Editor’s Note: This week, Business Insider shared Walmart CEO Doug McMillon’s thoughts on how COVID-19 has affected many aspects of retail. We’re republishing his perspective here.
We hear the word “unprecedented” a lot these days, and that’s probably because there’s not really any other way to describe what’s going on. And the crisis isn’t over at this point; we’ve got to keep learning and adjusting. But some clear insights are starting to emerge.
One is the important role people on the front lines play.
The first responders are there, as they always are: nurses, police, firemen and women, doctors, EMTs and others. We see them in their uniforms, and we recognize them right away. But this crisis has showed there are other people on the front lines – tens of thousands of people we might not normally think of as heroes. They wear a very different uniform. They work at retailers and grocers of all sizes in towns and neighborhoods across the country. We’ve come to expect them to be there in a way we never have before, and they have risen to the occasion.
Along the same lines, the world is seeing the importance of supply chains in a way it hasn’t before. Usually supply chains operate quietly behind the scenes. But this pandemic has showed the world that the supply chain is really a lifeline. And the people in the retail industry, foodservice and delivery services have been standing on the front lines of this crisis and extending that lifeline to all of us, every day.
I think people have also come to see that the supply chain doesn’t just extend from a distribution center to the loading dock of a store. It goes all the way to the trunk of a customer’s car or their doorstep. The so-called “last mile” of delivery has become front and center. This is just speeding up the significant change the retail industry was already undergoing. Before this crisis, we were already seeing robust adoption of online pickup and delivery in our business. As this crisis created the need for social distancing and required people to stay at home, customers embraced the pickup and delivery experience even more. My feeling is that once this crisis is more under control, people will have seen the benefits of that service and will likely continue to use it. It will become part of the “new normal.”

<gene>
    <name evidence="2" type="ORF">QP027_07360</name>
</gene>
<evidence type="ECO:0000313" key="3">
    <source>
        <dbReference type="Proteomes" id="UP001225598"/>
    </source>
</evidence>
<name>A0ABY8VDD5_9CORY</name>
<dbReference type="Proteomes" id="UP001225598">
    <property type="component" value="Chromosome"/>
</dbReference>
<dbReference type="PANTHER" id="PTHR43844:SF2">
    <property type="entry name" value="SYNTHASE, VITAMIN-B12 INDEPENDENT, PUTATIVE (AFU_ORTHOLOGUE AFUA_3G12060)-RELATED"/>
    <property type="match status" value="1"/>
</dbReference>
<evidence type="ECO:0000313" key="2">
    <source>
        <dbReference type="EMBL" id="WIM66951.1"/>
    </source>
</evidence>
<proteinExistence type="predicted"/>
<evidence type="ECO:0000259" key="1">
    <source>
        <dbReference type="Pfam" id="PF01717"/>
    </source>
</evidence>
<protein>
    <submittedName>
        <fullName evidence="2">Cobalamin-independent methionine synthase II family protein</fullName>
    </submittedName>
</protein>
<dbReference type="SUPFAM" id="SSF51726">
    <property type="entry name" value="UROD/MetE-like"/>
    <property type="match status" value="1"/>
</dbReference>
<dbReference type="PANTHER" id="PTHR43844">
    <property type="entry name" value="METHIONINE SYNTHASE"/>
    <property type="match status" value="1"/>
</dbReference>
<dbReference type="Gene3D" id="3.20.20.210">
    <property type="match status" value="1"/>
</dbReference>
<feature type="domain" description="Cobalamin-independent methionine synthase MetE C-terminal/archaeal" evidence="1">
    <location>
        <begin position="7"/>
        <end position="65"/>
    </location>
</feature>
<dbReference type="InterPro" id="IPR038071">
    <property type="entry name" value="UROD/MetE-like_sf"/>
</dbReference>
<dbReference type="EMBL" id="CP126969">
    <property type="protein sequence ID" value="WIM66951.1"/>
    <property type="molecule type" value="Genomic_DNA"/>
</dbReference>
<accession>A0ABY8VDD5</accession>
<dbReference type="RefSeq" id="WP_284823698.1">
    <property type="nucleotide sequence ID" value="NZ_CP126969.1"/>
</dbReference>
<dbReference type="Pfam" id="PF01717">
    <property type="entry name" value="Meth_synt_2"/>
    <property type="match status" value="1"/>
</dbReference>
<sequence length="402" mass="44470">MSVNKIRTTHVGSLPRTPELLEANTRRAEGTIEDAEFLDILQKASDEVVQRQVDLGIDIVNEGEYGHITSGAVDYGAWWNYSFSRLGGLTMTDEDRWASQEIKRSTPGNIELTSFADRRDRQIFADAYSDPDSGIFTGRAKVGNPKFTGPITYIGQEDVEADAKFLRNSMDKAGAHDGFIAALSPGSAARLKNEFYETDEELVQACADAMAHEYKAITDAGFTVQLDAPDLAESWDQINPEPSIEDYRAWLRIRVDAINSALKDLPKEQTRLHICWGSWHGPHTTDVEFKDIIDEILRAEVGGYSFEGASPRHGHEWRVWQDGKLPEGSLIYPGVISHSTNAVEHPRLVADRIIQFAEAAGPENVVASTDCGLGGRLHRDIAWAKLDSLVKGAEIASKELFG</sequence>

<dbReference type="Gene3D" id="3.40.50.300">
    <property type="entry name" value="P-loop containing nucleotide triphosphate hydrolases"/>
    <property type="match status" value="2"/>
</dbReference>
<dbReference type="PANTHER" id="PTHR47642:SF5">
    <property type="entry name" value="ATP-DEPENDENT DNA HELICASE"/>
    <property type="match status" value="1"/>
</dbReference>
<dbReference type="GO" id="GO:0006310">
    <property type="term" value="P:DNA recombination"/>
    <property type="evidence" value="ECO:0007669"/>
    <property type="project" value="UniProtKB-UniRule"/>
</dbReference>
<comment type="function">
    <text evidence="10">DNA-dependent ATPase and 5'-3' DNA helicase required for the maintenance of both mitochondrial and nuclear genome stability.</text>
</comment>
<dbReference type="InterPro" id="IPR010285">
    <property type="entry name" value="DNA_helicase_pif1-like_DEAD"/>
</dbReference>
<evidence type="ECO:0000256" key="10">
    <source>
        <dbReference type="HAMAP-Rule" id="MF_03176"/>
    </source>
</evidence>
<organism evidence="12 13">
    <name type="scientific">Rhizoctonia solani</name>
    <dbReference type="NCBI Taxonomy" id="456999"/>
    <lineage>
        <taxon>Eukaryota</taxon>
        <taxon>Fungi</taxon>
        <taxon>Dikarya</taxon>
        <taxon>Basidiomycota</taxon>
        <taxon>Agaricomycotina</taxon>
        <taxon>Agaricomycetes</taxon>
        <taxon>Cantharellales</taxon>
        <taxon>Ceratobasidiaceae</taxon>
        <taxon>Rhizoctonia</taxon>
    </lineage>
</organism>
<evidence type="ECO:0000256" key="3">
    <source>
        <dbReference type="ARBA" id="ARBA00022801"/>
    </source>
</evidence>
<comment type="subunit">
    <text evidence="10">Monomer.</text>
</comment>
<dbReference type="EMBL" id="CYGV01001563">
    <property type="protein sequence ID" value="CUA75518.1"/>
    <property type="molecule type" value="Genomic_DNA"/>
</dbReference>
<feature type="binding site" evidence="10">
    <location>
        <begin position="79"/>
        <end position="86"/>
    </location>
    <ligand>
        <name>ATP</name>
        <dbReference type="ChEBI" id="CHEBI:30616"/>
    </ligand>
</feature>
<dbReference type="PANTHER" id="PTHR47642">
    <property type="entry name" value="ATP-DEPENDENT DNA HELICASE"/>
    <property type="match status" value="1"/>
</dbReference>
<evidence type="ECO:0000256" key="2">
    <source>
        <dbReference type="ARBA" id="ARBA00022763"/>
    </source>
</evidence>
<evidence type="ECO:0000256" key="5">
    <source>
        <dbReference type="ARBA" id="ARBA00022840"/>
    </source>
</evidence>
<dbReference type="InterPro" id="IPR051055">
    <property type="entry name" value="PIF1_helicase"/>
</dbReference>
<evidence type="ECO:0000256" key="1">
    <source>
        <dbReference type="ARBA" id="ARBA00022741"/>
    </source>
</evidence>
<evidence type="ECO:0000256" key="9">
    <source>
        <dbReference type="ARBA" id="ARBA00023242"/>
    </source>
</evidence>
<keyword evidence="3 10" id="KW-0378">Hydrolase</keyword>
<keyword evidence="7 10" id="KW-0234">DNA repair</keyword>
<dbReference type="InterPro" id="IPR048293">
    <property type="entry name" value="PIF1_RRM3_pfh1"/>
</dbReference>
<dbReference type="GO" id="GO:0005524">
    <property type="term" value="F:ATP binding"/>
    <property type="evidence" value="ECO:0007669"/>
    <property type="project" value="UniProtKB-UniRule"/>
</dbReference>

Broad collaboration across all sectors of industry and government has always been important – it’s literally become a matter of life and death now. At Walmart, we’re proud of the work we and others in the private sector have done to collaborate to help find solutions. Business has the unique ability to make things happen fast and at scale. We’ve seen this across industries – car manufacturers quickly re-tooling to make respirators, textile makers pivoting to produce masks and gowns, distillers in the beverage industry converting their processes to deliver hand sanitizer. It’s nothing short of amazing.
And there’s been wide partnership with governments at the federal, state and local levels. One of the most visible initiatives has been to stand-up mobile testing sites across the country. Walmart has been glad to have lent our hand in those efforts.
Which gets to the biggest lesson this pandemic has taught: the need for cooperation and partnership – the need for community. As one Walmart associate put it, “Though we’re working further apart, we’ve never felt closer.” As businesses, as communities, as families and friends, we need to go forward remembering that we’re all connected in one way or another. If there’s anything good that can come from this moment, it would be the chance we have to deepen our connections with each other.